The annual inflation rate climbed to 5.6% in July — the fastest growing rate in 17 years, according to Labor Department figures released Thursday.
Consumer prices jumped 0.8% in July, nearly double the level economists expected. It follows June’s 1.1% increase.
The biggest culprit in inflation’s increase was energy costs, which jumped by 4% on a monthly basis and 29.3% annually. On a somewhat optimistic note, the latest July figures include data collected only from the first three weeks, and do not account for the most recent commodity price decreases, like those seen in oil and gas.
“Energy prices do seem to be coming down a bit. So I’m hopeful that going forward we won’t see as much of an increase,” said UCLA economist Lee Ohanian. “That decline will translate into lower gasoline prices and lower prices across the board.”
However, the core CPI, which excludes volatile food and energy items, still experienced a 0.3% and 2.5% annual increase. Economists expected a 0.2% increase.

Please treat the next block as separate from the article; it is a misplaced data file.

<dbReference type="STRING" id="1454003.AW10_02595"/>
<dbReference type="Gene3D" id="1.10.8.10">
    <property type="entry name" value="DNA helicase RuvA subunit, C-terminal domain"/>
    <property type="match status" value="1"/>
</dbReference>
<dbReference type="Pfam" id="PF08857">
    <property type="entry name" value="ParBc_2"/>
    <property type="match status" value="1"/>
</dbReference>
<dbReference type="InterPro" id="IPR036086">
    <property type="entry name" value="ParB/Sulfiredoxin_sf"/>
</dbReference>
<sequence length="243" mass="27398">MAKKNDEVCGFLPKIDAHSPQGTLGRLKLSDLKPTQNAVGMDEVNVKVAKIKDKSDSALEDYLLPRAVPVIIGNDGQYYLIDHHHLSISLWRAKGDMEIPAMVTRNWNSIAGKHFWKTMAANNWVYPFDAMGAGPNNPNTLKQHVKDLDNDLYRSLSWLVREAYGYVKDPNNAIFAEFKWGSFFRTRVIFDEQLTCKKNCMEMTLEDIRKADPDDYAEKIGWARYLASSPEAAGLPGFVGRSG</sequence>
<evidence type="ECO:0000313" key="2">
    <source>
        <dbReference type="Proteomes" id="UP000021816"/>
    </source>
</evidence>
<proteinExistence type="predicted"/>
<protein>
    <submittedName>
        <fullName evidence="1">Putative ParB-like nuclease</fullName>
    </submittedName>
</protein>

The food index rose 0.9% in July after rising 0.8% in June. The price of cereal and bakery products climbed 12% and fruits and vegetables by 10.1%.
July’s inflation increase left consumers even more squeezed. The Labor Department said average weekly earnings, after adjusting for inflation, fell 3.1% in July compared to July of 2007 — the largest year-over-year decline since November 1990.
While many analysts expect the Fed to keep interest rates unchanged at 2% in their next meeting, the latest inflation numbers may give them pause.
The US Inflation Calculator provide a further glimpse on how the buying power of the dollar has changed over time due to inflation.
As just one example highlights, a basket of goods or services purchased in 1950 for $10 would today cost $91.27. That represents a 48 cent increase from just 30 days ago.